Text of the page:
Pfizer, Johnson & Johnson and Merck & Co. have added their names to the growing list of pharmaceutical companies looking into developing a vaccine for the Zika virus, Reuters reported Wednesday. French drugmaker Sanofi said Tuesday that it has started working on creating a vaccine, while Japan-based Takeda Pharmaceuticals said it had a team investigating such a project.

But the companies were careful not to state or even imply that they would actually be developing a vaccine, or what their explorations might result in.

GettyImages-508042006 City health worker Jorge Tadeu Bezerra, left, and a Brazilian Air Force soldier inspect a home in Recife, Brazil, in an effort to eradicate the mosquitoes that transmit the Zika virus, Feb. 2, 2016. Photo: Mario Tama/Getty Images

"Pfizer is currently analyzing its existing vaccines portfolio in response to the Zika outbreak to see where we might be able to play a role," Sharon Castillo, a spokeswoman for the company, told Reuters.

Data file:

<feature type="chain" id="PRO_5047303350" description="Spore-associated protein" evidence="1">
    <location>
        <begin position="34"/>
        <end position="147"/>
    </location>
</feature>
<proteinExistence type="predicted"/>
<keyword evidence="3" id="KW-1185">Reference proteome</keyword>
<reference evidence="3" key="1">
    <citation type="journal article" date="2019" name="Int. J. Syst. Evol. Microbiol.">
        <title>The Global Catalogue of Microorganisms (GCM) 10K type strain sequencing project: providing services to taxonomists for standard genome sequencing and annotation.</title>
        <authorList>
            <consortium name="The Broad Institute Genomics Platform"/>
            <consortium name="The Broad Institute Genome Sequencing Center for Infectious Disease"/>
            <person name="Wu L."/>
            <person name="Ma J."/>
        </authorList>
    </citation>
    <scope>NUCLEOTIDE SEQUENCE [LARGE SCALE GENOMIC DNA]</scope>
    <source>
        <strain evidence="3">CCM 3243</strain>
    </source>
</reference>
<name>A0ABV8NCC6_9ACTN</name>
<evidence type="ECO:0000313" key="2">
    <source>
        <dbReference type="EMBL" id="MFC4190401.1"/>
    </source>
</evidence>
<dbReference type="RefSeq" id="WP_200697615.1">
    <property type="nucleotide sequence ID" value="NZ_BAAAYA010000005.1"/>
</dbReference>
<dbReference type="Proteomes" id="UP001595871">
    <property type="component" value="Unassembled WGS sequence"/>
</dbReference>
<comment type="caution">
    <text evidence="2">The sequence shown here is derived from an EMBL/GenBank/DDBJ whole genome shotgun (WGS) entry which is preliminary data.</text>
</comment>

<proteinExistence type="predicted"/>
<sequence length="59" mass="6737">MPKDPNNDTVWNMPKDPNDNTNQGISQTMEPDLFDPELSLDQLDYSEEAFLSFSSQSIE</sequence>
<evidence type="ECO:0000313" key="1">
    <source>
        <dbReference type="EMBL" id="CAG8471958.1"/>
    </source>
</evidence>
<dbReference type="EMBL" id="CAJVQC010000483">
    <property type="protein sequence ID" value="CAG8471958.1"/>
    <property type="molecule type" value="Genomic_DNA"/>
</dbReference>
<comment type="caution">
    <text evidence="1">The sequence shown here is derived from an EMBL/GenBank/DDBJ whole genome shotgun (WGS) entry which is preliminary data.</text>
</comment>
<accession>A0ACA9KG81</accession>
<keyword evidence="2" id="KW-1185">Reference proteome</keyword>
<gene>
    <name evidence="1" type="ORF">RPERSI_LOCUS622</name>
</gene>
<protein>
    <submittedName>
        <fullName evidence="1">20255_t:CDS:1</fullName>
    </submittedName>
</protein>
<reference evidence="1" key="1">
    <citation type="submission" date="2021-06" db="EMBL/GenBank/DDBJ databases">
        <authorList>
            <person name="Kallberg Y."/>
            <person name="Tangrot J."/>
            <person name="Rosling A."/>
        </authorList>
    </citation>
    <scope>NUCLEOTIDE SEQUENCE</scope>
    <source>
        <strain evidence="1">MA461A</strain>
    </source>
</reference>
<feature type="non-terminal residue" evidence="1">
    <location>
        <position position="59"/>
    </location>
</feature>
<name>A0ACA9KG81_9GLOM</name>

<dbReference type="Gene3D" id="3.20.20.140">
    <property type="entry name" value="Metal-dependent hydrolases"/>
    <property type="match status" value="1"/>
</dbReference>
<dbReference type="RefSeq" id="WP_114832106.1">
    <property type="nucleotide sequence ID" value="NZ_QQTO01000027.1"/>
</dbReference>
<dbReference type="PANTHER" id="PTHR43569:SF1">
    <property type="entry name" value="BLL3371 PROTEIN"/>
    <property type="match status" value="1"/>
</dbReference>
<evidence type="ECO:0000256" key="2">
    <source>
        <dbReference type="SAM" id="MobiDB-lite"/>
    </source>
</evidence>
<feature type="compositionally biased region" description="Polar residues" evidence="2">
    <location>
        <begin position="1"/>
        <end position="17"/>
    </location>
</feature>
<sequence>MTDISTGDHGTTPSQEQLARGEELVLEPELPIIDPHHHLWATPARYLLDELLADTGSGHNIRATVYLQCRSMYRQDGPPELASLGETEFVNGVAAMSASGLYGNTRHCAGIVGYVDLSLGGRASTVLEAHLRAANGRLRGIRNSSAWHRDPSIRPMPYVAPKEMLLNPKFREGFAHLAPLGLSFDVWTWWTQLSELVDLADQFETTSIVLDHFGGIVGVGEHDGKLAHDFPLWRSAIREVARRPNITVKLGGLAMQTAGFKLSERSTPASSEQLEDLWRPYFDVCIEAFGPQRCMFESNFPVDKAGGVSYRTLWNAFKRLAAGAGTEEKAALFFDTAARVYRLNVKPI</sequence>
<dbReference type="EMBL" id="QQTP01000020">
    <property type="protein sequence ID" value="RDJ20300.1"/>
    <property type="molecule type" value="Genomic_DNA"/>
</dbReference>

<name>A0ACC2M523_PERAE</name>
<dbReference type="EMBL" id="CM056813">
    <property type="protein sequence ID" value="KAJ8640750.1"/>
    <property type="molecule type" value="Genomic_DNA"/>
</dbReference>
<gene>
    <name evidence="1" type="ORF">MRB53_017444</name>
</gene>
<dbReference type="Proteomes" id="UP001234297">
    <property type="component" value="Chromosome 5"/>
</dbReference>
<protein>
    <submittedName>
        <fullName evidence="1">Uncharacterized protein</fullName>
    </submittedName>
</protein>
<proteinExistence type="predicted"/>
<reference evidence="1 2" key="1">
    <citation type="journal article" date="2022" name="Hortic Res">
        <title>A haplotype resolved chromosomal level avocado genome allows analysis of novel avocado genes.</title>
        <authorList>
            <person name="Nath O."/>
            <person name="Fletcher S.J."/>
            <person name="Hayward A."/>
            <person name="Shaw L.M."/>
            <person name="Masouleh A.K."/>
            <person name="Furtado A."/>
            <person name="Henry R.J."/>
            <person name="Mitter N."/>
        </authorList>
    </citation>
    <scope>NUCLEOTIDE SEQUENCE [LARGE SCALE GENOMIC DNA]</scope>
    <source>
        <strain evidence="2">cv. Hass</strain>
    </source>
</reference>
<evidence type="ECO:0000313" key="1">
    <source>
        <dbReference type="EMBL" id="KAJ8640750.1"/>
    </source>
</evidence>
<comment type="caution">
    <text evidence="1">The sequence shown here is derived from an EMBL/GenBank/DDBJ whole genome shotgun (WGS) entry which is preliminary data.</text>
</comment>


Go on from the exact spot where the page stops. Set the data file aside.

Paul Stoffeels, chief scientific officer for Janssen, the pharmaceutical unit of Johnson & Johnson, said that the company was simply evaluating whether its existing tools could be used in the fight against Zika. He told Reuters, "At this stage, it is premature to say how long this might take or speculate on the outcome."

The World Health Organization said Monday that the Zika virus outbreak constituted a "public health emergency of international concern," based on a strongly suspected but unproven link between the virus and babies born with microcephaly, a birth defect where newborns have abnormally small heads that can lead to disability and developmental delays. 

Even with this rising interest from drug companies, researchers have warned that developing a vaccine could take years. Anthony Fauci, the director of the National Institute of Allergy and Infectious Diseases in the United States, said Thursday that "we will not have a widely available, safe and effective Zika vaccine this year, and probably not in the next few years."

A vaccine for the Dengue fever, which is in the same family of viruses as the Zika virus and is borne by the same breeds of mosquito, took 20 years to develop and cost $1.65 billion. Developed by Sanofi, it was approved in Mexico in December.